Here are some words of wisdom from one of the greatest minds in the health and wellness game - Paul Chek:
"Organized religion is a great expression of being disconnected from the spontaneity of Spirit through beliefs in words written on paper about "yesterday"...gone. Dead. You read yesterday's Bible, and then you look for it everywhere, and project it into the future. I say put the book down and dance it out, work it out, breath it out. Take the "Book" to a gym or rock garden and see if reading it improves your performance? If it does, keep reading it until it doesn't. Look carefully at what is being read when weakening and disconnection emerges."
"Letting go of the head, and letting the body be our guide is akin to letting a seeing eye dog lead you; when one is intellectually high jacked, and spiritually atrophied from believing in those that read and write better than they believe, the body mirrors the mind's inner-state. If one can make themselves feel better through movement, they can be more aware of what their inner-state and accompanying thoughts were."
Taken from Scientific American Mind (A phenomenal magazine btw...)
Author: Stephen L. Macknik and Susana Martinez-Conde
A new study examining delusions—strongly held beliefs despite superior evidence to the contrary— has been conducted in healthy adults. The paper was published in the Journal of Neuroscience by a group of neuroscientists in Berlin, Germany, led by Katharina Schmack. They used fMRI techniques on volunteers to measure connectivity within the brain, in conjunction with behavioral questionnaires and perceptual tests to determine the strength of learned visual inferences as a function of delusional ideation. The basic idea was to test whether people with delusional tendencies are flexible in their perception—that they harbor weak predictions about how the world looks—and are therefore perceptually unstable. They were.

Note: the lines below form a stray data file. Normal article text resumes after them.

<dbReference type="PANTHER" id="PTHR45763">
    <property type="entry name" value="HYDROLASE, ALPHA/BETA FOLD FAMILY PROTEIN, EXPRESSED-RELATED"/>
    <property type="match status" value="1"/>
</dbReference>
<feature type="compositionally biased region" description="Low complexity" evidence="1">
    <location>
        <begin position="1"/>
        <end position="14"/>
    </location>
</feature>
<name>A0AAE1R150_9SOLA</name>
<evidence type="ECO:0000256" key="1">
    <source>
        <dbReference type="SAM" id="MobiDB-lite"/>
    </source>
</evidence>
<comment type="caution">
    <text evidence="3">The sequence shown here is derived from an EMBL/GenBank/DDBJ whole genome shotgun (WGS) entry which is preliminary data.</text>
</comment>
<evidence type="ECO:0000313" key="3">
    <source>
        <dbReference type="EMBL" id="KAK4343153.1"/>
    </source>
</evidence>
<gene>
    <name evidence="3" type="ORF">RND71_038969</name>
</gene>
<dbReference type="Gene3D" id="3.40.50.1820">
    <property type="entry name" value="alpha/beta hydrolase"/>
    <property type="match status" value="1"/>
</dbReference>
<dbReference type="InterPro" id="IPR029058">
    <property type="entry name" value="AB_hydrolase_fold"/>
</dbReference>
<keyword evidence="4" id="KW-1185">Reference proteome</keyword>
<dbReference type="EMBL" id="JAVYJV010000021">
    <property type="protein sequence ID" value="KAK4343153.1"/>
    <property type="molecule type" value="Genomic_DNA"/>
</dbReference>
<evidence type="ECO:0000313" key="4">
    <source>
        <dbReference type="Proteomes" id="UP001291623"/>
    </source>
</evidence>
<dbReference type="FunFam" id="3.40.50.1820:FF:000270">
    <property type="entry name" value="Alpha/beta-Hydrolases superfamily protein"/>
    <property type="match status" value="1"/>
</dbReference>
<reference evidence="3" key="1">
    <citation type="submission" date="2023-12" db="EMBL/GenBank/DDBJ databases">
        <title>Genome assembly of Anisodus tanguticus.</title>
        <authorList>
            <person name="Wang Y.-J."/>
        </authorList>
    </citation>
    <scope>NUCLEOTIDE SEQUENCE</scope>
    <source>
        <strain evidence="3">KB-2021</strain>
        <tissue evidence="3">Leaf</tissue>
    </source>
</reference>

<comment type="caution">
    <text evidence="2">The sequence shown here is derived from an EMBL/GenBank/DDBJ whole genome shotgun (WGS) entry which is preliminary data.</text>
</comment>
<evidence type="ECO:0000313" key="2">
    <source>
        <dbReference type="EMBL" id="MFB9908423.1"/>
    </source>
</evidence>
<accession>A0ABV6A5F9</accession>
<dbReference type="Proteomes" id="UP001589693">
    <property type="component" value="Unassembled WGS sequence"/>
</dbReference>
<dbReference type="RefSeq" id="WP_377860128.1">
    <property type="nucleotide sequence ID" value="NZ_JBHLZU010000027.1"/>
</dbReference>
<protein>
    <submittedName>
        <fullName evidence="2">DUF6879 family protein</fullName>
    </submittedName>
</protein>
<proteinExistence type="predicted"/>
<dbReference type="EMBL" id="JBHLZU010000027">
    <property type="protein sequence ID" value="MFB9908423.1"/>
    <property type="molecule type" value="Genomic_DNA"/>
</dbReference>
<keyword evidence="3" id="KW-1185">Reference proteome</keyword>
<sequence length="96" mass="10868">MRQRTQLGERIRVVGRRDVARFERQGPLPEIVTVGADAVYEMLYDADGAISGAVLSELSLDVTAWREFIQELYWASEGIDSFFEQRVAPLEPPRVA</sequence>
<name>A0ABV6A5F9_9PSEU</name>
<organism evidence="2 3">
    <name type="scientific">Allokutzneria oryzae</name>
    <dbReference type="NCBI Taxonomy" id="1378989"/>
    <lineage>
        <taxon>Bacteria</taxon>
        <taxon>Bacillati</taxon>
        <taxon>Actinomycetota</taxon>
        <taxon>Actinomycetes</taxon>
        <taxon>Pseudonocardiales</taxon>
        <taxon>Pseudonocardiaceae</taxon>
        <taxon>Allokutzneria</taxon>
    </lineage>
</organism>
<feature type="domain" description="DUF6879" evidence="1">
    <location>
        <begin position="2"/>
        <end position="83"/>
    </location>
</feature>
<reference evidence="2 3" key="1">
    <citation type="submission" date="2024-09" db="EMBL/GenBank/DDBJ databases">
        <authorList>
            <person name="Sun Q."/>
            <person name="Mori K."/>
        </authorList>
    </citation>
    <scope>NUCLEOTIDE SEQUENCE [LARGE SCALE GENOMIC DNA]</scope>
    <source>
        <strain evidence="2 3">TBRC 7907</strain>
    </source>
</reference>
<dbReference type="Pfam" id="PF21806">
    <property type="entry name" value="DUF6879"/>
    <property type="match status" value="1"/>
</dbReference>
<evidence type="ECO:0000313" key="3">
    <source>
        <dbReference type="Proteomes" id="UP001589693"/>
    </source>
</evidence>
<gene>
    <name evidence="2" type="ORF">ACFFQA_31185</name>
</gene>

In each subject, the scientists also imaged the brain to determine if delusional people have overly strong functional connectivity between their frontal lobes and their visual cortex. And it was true.
So lack of clarity about how the world works is implicated in delusions, along with overly strong—stubborn—beliefs that sculpt perceptual data into conformity. Notice that this study examined individual differences within the healthy population: these are your friends and family members who feel unreasonably persecuted or overly confident in their connection with a higher power.
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